Tag Archives: RAF

The Royal Air Force completes F-35B Tanker Trials a Week Early

….and here are some stunning air-to-air shots!

During a seven week detachment to Naval Air Station Patuxent River, a Royal Air Force (RAF) A330 Voyager tanker conducted 18 air-to-air refueling (AAR) test trials with an F-35B Lightning II Short Takeoff and Vertical Landing (STOVL) aircraft from the F-35 Pax River Integrated Test Force (ITF).

According to the ITF, the testing campaign carried out by joint RAF – Pax River ITF test team was completed one week early, demonstrating the team’s efficiency by accomplishing its test plan in 18 flights rather than the scheduled 20 flights.

The trials included day, twilight, and evening plugs between the F-35’s IFR (In-Flight Refueling) probe and the tanker’s hose (indeed RAF’s A330 Voyager tankers are only equipped with the U.S. Navy’s standard “hose and drogue” system).

The test trials generated data for the assessment of the wing pods and the fuselage refueling unit in anticipation of a flight clearance that will support the U.K.’s F-35B Lightning II Initial Operating Capability (IOC) in 2018.

BF-04 Flt 363. RAF Voyager (KC-30) air refueling testing on 26 April 2016 piloted by RAF Squadron Leader Andy Edgell.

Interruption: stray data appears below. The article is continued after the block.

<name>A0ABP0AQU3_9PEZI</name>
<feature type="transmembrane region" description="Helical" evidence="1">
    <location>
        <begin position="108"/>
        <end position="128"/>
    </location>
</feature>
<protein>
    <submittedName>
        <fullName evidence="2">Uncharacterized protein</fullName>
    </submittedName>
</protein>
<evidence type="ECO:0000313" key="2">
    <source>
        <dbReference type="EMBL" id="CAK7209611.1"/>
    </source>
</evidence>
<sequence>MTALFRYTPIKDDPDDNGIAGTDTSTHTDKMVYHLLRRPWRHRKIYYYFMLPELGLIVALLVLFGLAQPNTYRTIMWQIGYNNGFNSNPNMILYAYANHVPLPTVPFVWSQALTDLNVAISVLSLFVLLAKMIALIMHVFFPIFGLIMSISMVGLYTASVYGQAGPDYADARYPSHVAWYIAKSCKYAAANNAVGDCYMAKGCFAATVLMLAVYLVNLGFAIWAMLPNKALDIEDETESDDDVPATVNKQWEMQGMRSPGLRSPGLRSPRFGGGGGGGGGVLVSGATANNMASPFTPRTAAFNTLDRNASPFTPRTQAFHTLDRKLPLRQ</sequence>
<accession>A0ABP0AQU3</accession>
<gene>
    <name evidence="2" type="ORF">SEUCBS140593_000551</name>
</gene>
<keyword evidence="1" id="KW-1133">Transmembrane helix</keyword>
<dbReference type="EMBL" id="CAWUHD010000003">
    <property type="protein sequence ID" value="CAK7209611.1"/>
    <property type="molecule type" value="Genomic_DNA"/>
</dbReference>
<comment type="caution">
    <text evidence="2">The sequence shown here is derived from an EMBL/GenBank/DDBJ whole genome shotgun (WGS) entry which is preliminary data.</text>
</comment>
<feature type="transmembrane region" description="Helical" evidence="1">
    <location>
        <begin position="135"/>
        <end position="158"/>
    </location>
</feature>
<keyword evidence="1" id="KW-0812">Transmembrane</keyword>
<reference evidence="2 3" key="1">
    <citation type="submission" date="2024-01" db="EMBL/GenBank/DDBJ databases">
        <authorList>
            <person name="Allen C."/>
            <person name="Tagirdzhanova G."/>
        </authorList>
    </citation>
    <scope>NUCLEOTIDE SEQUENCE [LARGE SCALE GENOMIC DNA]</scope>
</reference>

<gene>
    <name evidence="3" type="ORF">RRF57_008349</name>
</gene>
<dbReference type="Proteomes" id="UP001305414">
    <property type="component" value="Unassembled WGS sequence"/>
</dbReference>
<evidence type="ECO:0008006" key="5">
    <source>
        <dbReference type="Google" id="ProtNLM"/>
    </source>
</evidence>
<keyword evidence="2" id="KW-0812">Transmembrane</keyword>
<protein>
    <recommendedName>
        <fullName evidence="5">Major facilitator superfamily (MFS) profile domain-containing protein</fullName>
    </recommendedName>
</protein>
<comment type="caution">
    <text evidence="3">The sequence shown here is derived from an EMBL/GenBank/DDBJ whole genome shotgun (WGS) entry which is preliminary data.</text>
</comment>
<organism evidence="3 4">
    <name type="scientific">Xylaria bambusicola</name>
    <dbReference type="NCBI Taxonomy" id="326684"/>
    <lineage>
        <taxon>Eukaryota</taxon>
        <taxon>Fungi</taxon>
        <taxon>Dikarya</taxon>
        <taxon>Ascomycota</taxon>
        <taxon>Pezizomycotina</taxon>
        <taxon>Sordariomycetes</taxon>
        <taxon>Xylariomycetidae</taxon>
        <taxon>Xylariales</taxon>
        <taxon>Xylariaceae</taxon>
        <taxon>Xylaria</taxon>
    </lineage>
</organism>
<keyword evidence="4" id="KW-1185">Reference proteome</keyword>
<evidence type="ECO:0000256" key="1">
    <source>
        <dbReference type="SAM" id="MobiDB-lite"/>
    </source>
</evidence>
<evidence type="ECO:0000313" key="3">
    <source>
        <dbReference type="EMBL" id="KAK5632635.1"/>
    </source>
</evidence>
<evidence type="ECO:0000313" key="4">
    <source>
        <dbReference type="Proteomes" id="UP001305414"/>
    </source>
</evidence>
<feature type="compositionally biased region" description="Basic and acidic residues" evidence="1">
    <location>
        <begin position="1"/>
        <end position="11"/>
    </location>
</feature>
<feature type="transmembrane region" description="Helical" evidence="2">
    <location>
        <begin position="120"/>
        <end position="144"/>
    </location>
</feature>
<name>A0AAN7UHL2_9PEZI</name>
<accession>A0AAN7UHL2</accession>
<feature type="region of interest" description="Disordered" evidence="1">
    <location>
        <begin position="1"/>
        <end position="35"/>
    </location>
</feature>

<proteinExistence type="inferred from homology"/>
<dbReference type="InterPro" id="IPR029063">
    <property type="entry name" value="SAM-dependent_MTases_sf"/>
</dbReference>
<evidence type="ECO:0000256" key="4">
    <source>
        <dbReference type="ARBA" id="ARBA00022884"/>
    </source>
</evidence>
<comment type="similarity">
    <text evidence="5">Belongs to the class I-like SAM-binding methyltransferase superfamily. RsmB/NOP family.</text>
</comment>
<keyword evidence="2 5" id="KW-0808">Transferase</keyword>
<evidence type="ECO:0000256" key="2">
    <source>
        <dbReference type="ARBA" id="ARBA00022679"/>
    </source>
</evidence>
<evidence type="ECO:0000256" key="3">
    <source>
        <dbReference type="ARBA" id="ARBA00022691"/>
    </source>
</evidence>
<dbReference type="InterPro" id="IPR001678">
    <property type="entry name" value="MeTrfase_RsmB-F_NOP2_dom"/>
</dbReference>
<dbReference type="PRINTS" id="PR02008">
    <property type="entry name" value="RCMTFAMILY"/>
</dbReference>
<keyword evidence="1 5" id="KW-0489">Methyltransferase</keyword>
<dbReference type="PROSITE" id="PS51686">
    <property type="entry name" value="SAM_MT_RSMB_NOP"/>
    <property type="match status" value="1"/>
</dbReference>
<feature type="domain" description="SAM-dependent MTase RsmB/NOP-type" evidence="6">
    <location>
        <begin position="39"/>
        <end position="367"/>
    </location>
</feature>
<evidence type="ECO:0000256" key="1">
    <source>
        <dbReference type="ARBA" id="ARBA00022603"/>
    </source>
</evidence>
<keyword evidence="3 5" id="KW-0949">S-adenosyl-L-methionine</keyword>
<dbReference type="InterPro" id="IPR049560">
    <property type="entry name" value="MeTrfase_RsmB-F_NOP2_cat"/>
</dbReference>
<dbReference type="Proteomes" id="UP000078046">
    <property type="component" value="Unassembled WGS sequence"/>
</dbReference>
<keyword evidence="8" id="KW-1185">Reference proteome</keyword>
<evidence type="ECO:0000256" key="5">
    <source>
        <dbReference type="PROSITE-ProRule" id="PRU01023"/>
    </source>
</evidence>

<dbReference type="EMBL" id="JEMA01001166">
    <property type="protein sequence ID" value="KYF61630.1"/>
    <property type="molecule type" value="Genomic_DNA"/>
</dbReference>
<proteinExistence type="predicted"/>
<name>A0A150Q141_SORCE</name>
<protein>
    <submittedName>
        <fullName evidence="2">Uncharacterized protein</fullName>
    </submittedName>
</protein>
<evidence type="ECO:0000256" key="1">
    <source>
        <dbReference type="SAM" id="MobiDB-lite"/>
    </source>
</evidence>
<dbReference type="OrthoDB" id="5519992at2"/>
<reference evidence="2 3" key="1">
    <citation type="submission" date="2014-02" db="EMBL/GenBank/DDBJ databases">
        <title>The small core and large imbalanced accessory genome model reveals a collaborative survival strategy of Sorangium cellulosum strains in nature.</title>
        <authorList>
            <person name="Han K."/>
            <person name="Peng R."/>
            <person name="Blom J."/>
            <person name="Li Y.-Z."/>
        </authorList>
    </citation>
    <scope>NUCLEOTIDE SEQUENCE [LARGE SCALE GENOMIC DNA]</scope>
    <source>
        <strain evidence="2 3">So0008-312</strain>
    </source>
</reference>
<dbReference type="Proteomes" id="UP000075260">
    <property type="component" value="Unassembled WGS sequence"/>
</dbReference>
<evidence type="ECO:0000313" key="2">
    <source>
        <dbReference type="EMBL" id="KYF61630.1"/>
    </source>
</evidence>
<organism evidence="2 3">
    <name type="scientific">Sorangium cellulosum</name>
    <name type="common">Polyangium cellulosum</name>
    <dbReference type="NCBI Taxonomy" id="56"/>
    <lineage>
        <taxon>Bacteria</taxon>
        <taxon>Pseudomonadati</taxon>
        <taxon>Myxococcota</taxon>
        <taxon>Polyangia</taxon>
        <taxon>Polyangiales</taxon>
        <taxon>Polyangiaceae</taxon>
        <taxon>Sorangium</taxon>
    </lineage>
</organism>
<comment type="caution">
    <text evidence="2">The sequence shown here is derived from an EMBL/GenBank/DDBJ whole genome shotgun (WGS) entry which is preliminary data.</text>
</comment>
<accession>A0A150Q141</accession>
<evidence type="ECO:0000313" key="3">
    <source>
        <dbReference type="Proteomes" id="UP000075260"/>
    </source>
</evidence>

BF-04 Flt 363. RAF Voyager (KC-30) air refueling testing on 26 April 2016 piloted by RAF Squadron Leader Andy Edgell.

The U.K. has 19 RAF and Royal Navy personnel embedded within the F-35 Pax River ITF. Many of these British military participate in the shipboard developmental test (DT) phases for both the F-35B and F-35C.

BF-04 Flt 364 piloted by Mr. Billie Flynn tanks off an RAF KC-30 (Voyager) tanker on 2 May 2016 from NAS Patuxent River, MD

BF-04 Flt 364 piloted by Mr. Billie Flynn tanks off an RAF KC-30 (Voyager) tanker on 2 May 2016 from NAS Patuxent River, MD

U.K. personnel supported the first two phases of F-35B testing aboard USS Wasp (LHD 1) and the first two phases of F-35C testing aboard USS Nimitz (CVN 68) and USS Dwight D. Eisenhower (CVN 69), respectively. They are set to embark on the third and final phases of testing at sea for the two F-35 variants, ahead of the U.K.’s own F-35B Ship Integration trials scheduled to take place aboard UK’s new Queen Elizabeth aircraft carrier in 2018.

BF-04 Flt 366. KC-30 Voyager AR Tanker Testing on 09 May 2016 with LCDR Ted Dyckman as the pilot.

BF-04 Flt 366. KC-30 Voyager AR Tanker Testing on 09 May 2016 with LCDR Ted Dyckman as the pilot.

HMS Queen Elizabeth will use a ski-jump ramp to help the launching plane take off with an upward flight path and a BAE Systems Test Pilot launched the F-35B from a land-based ski-jump for the very first time at Pax River in June last year.

BF-04 Flt 371 piloted by Lt Col Tom "Sally" Fields performs aerial refueling tests with a KC-30 Voyager tanker on 16 May 2016 from NAS Patuxent River, MD